Editor's note: The following column originally appeared in The Washington Times.
We learn a lot about ourselves and others in the midst of a crisis. Hollywood and liberals had no problem revealing themselves for what they are (again) in the aftermath of the horror of the Texas church massacre. Liberals, these worshippers of failed big government, decided to condemn people of faith by mocking those who prayed on a day when 26 Christians were murdered.
But it was more than mocking prayer. The insistence that prayer is useless implies God does not exist, and only government can make the difference. Some of the more venal comments make this implication clear.
Actor Wil Wheaton, best known for being typecast as the smug and irritating Wesley Crusher on “Star Trek: The Next Generation,” responded to House Speaker Paul D. Ryan’s tweet for prayers. Mr. Wheaton tweeted, “The murdered victims were in a church. If prayers did anything, they’d still be alive, you worthless sack of [expletive].”
Actor Michael McKean, currently on AMC’s “Better Call Saul,” chimed in on Twitter as well: “They were in church. They had the prayers shot right out of them. Maybe try something else.”
Mocking people who pray in response to shock and suffering is obscene and corrupt. And while it is not the only answer, prayer is a foundational part of change, and is a powerful and important act. It also must be paired with action, because the divine is not encumbered by the human interest in micromanaging our daily lives.
The irony of the reaction by liberals to maniacs who use guns is to call on their God of Government for more gun control. We now know that government bureaucracy failed us in Texas. It failed us in Charleston. And it failed us at Virginia Tech.
In Texas, gun control laws made it clear Devin Patrick Kelley was exactly the sort of person who should not have been able to purchase firearms, as he had been convicted in a court-martial for a domestic violence offense.
Yet the Air Force failed to inform the FBI of that conviction, so he passed the required federal background check.
This is not the only time that liberal expectations of big government failed. In July 2015, Dylann Roof murdered nine parishioners in Charleston, South Carolina. Due to a previous felony drug conviction, he, too, shouldn’t have been able to purchase a firearm. Then-FBI Director James B. Comey blamed multiple errors in paperwork and communication, and said he was “sick” that it happened. He then ordered the usual “review” of bureaucratic policies.
And then there is Seong-Hui Cho, the psychotic who in 2007 shot and killed 32 people and wounded 17 others at Virginia Tech. The New York Times reported, “Under federal law, the Virginia Tech shooter Seung-Hui Cho should have been prohibited from purchasing a gun after a Virginia court declared him to be a danger to himself in late 2005 and sent him for psychiatric treatment, a government official and several legal experts said Friday.” Once again, the bureaucratic mess of big government failed.
It’s one thing to have the faceless bureaucracy become an existential threat to our lives, and quite another when the FBI has been alerted to a threatening situation and still does nothing. That was the case in June 2016 when radical Islamist Omar Mateen murdered 49 people and wounded 58 others at a gay nightclub in Orlando, Florida.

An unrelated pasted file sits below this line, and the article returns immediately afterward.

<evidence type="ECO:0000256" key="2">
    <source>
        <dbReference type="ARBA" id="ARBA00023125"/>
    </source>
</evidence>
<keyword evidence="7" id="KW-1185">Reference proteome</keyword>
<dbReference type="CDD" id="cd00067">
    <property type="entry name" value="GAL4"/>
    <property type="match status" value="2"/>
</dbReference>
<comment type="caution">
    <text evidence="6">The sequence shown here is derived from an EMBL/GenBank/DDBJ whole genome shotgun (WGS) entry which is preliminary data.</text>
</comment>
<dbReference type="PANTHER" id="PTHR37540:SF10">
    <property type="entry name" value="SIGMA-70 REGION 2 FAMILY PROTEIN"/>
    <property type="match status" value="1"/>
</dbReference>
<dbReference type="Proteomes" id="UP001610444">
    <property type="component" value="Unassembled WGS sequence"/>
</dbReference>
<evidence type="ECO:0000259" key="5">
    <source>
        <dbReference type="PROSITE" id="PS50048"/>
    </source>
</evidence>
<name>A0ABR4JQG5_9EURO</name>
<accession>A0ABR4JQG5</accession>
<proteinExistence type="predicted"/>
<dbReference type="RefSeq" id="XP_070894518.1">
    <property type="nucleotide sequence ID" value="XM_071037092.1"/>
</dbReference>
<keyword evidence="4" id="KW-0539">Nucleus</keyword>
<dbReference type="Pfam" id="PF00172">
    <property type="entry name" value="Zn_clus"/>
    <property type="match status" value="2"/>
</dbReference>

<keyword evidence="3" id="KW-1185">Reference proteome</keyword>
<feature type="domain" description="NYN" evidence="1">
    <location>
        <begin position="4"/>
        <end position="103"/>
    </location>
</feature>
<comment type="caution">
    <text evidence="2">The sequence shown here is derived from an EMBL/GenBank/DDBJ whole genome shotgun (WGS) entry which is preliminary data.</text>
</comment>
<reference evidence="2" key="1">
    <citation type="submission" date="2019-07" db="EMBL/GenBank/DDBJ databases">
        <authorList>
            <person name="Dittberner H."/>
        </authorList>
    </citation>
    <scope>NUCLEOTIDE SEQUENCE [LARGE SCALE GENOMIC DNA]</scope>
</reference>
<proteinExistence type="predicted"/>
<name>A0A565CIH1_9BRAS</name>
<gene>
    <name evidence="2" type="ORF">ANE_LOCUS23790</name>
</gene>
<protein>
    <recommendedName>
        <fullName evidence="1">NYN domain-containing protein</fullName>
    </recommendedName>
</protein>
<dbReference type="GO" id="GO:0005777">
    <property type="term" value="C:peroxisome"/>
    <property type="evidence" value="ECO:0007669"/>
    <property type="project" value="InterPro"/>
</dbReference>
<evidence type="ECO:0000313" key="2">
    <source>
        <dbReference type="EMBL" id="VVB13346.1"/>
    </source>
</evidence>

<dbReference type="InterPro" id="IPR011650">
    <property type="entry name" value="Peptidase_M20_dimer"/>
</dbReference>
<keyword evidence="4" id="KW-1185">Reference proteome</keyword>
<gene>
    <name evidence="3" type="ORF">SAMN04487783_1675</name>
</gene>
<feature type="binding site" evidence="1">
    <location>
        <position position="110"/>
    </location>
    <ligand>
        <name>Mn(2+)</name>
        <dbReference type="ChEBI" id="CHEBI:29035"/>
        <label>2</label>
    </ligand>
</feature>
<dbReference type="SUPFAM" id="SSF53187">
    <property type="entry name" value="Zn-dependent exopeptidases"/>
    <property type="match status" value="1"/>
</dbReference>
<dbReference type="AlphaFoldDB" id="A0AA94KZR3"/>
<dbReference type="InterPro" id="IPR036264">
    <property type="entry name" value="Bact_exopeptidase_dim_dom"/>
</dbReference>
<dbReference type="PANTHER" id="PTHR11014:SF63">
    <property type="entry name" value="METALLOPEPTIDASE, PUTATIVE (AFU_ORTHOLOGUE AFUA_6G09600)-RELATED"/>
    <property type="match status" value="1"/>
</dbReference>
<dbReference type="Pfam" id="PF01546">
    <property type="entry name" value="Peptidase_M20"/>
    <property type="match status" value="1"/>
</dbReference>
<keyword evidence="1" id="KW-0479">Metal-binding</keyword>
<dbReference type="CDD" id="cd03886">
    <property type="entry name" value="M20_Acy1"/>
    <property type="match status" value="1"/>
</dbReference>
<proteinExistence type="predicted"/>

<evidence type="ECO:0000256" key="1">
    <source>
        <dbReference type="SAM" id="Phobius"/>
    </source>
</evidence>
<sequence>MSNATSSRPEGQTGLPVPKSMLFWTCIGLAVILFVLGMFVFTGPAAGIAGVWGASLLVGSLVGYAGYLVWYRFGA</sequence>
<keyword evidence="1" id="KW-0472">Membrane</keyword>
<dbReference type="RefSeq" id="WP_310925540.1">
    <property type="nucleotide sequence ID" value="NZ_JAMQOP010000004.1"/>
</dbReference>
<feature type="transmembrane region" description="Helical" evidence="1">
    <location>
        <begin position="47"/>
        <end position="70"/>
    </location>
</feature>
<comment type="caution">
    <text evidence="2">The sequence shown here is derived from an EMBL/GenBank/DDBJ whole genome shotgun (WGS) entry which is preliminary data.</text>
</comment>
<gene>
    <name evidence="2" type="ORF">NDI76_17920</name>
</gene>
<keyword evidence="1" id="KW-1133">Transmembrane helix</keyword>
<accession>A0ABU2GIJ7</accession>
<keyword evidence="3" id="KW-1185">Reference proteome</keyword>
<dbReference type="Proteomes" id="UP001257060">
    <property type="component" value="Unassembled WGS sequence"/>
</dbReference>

The FBI had been alerted to Mateen by his co-workers and his mosque. The Daily Beast reported at the time: “The senior law-enforcement source reports Mateen became a person of interest in 2013 and again in 2014. The Federal Bureau of Investigation at one point opened an investigation into Mateen, but subsequently closed the case when it produced nothing that appeared to warrant further investigation. ‘He’s a known quantity,’ the source said. ‘He’s been on the radar before.’ “
Many liberals also decided to attack the National Rifle Association after the Texas massacre, and the NRA did play a role — in stopping the slaughter.
Stephen Willeford, the local hero, a plumber who also happens to be a former NRA instructor, grabbed his own rifle, ran across the street and shot the madman. He ended the mass murder, saving an untold number of lives. He then teamed up with local Johnnie Langendorff, when the two engaged the shooter in a high-speed chase, which ended with Mr. Kelley’s suicide.
In 2007, the New Life Church in Colorado Springs was attacked by a gun-wielding assailant, only to be stopped by volunteer security guard Jeanne Assam, who killed the shooter with her own firearm. Four innocents were killed in that attack, but the shooter was prepared with 3,000 rounds of ammunition. Had Ms. Assam not been there, the toll would have been staggering.
Recounting the horror of the shooting in Texas, a television host tearfully asked on air, “What does this say about us?” Actually, it says nothing about us and everything about the one maniac who did it.
Despite the efforts of some, we will not defined by the few individual maniacs who are psychopathic mass murderers. We will be defined by the prayerful and the decent.
The truth is, America is populated with millions of Steven Willefords, Johnnie Langendorffs and Jeanne Assams, people quietly living their lives only to emerge as heroes when coming to the aid of friends and strangers alike.
What does that say about us? Everything.